While much of the political world is focused on the health care summit called for February 25 by President Obama, there’s an earlier summit worth watching that will happen tomorrow when RNC chairman Michael Steele meets with about 50 Tea Party leaders from a dozen or so states. Here’s how Kenneth Vogel of Politico describes it:
Steele’s planned Tuesday meeting with tea party leaders from at least a dozen states — a meeting organized by Karin Hoffman, founder of a South Florida tea party group called DC Works For Us — represents something of a breakthrough in the GOP’s courting of the tea party. Though Steele and other GOP leaders have occasionally scored meetings with individual leaders of national groups involved in the tea party movement, Tuesday will mark the first large-scale get-together between the national party and grass-roots activists from a wide array of regional tea party groups.
The meeting will further galvanize disagreements between those Tea Party activists who want to keep their distance from the GOP (many of them Ron Paul disciples and many of them affiliated with the Tea Party Patriots group that was so critical of the National Tea Party Convention in Nashville earlier this month), and those who want to work closely with Republicans to defeat GOP “moderates” in primaries and Democrats in the general election.
What makes the intra-Tea Party arguments on this subject potentially misleading is that many of these “independent” activists really want to take over the GOP in conjunction with hard-core Republican conservatives. The proportion of tea partiers who want to remain permanently independent is probably quite small. The disagreement is largely over terms for a Tea Party/Republican fusion, which makes many activists touchy about how it’s described. It’s clear now, for example, that Sarah Palin made a major mistake in Nashville by urging the Republican Party to “absorb” the Tea Party movement. “Surrender to” would have been a much more popular formulation for the crowd at Opryland.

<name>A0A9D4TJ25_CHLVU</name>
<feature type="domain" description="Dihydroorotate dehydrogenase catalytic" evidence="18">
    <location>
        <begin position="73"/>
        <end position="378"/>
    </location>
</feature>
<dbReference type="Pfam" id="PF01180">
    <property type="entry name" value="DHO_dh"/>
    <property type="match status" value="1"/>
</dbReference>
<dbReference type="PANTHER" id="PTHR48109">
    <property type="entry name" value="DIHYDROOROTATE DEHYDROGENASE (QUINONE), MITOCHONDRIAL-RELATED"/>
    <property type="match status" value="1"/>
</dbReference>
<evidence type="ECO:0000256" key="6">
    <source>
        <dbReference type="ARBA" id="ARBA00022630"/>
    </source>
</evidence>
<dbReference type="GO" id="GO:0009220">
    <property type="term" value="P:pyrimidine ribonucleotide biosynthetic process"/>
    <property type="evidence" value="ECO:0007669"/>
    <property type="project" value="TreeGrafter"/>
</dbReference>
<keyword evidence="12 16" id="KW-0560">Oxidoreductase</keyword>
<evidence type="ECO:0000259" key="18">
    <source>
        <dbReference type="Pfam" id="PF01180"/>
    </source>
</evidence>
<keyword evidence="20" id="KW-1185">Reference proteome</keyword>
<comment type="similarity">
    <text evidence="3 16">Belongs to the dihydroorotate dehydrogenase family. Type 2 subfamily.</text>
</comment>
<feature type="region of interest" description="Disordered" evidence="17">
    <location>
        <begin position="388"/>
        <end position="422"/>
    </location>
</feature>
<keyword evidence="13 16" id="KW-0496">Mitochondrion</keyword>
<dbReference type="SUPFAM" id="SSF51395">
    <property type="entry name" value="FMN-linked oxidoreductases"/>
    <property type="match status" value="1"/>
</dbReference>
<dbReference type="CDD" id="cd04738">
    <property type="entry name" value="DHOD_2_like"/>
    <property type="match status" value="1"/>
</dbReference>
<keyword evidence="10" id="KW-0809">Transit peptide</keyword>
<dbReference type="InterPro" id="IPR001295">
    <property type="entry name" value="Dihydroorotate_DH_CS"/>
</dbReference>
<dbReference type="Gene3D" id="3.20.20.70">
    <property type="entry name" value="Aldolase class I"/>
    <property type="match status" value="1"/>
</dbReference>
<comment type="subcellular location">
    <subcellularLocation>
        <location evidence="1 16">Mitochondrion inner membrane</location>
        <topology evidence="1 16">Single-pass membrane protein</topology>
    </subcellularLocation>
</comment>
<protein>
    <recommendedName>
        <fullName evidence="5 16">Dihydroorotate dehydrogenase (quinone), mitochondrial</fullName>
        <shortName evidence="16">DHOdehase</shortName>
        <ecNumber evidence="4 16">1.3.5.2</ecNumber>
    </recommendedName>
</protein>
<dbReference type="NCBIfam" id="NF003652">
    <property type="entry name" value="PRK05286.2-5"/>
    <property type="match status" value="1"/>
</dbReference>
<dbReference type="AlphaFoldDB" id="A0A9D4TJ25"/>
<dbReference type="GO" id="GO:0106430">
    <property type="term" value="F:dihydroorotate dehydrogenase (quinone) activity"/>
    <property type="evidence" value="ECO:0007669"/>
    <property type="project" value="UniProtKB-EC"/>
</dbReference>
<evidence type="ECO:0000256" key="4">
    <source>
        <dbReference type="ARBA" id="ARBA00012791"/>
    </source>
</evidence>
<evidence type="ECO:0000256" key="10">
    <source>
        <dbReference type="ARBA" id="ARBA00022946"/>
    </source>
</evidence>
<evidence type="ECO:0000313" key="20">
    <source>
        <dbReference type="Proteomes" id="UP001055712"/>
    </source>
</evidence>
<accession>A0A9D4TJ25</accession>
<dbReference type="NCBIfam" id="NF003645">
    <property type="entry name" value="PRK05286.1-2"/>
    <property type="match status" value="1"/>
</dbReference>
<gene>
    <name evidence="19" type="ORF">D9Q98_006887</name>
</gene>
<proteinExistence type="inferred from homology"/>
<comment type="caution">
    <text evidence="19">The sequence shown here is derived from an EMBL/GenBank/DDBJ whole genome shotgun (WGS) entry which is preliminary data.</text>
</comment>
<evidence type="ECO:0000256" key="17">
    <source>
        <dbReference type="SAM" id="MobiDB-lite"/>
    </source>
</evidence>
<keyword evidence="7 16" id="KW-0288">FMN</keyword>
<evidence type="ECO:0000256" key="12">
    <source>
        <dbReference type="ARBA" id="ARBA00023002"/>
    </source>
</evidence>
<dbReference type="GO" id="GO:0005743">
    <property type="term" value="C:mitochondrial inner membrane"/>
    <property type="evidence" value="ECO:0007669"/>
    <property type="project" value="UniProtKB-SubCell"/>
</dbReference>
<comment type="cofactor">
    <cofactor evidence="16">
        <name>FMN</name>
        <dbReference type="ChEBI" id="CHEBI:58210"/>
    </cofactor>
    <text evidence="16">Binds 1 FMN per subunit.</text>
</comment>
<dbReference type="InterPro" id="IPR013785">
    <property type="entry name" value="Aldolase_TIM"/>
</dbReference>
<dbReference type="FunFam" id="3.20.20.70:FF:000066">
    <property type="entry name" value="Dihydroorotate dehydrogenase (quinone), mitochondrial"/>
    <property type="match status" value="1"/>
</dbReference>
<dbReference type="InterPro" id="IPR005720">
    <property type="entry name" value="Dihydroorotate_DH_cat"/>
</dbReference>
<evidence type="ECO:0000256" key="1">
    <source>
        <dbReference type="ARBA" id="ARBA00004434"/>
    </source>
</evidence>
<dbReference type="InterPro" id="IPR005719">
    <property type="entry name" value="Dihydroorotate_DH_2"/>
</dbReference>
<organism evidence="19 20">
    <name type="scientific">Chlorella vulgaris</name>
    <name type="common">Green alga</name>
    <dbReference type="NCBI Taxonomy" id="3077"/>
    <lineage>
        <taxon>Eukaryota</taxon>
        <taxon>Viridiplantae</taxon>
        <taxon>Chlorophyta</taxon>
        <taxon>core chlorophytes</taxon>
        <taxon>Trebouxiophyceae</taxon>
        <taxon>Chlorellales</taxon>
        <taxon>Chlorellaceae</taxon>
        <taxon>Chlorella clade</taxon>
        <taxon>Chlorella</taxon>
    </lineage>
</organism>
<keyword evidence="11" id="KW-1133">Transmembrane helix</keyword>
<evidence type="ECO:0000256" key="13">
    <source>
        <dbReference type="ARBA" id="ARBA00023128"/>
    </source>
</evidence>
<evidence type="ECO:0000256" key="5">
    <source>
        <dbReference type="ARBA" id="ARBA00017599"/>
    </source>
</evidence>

Underlying the tension over “fusion” is the unhappiness of some Tea Party activists–understandably concentrated among self-conscious libertarians and Ron Paul “revolutionaries”–with the cultural conservatism and foreign policy militarism of “movement conservatives” in the GOP. But again, it’s unclear how many activists actually disagree with such conservative views, and how many simply support a focus on fiscal issues for tactical reasons.
in other words, you may need a decoder ring to understand reactions to tomorrow’s Steele-Tea Party summit.